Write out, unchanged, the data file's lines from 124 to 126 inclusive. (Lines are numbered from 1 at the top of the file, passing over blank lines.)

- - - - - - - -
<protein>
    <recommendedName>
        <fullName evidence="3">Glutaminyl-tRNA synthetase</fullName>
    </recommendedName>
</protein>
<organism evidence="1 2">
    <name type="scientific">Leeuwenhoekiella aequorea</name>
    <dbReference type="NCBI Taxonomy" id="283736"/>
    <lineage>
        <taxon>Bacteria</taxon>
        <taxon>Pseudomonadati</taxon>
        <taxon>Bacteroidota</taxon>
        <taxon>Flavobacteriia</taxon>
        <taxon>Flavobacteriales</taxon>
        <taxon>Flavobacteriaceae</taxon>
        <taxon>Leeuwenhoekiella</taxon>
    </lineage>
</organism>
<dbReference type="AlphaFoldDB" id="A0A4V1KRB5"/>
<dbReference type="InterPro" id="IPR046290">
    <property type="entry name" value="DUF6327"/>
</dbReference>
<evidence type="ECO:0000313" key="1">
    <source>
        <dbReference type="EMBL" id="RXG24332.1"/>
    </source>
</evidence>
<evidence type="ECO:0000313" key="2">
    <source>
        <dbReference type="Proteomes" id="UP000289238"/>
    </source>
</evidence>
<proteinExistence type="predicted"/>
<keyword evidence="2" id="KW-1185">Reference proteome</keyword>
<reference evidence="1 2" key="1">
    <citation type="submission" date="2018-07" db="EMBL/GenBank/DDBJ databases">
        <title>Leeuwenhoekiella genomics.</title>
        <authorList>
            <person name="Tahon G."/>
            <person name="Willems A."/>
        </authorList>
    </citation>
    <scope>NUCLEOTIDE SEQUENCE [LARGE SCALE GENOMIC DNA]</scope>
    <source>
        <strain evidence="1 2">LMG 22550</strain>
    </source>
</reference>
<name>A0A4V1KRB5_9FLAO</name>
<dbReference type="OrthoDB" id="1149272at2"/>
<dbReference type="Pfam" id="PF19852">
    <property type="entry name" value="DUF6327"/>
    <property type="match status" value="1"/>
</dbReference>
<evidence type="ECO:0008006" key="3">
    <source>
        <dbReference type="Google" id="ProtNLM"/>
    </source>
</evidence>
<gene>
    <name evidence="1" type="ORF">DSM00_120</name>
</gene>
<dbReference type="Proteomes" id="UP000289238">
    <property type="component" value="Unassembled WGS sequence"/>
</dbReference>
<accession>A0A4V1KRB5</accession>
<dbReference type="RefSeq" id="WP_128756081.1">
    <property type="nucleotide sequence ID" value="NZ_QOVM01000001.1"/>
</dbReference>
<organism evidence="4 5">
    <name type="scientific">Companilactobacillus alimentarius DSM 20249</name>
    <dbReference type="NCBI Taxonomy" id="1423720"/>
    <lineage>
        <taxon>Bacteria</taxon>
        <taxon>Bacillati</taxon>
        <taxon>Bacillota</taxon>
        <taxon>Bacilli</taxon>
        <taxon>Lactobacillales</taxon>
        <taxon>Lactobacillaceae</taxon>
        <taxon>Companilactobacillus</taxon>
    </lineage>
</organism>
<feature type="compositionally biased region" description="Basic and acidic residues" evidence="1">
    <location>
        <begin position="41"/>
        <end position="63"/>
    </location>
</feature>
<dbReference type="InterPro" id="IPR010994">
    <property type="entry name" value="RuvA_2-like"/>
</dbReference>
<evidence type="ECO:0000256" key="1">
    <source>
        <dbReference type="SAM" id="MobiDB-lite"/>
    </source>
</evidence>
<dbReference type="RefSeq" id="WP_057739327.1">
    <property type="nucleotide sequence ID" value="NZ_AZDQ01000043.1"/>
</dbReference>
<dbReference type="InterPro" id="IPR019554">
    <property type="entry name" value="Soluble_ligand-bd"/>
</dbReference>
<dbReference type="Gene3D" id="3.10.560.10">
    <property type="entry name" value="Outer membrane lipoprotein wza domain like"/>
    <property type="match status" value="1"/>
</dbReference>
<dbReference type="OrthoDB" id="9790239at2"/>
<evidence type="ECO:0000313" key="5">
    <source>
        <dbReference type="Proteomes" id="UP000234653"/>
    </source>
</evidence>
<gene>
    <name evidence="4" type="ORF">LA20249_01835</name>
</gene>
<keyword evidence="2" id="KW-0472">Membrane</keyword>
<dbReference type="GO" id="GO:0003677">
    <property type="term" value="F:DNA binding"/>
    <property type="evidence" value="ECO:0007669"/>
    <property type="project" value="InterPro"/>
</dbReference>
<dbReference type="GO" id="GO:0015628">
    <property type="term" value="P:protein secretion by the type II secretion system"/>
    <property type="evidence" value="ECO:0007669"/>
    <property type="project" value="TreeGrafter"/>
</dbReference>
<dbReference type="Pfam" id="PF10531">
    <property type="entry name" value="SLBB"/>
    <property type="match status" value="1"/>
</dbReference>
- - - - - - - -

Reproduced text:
    <property type="project" value="TreeGrafter"/>
</dbReference>
<dbReference type="Pfam" id="PF10531">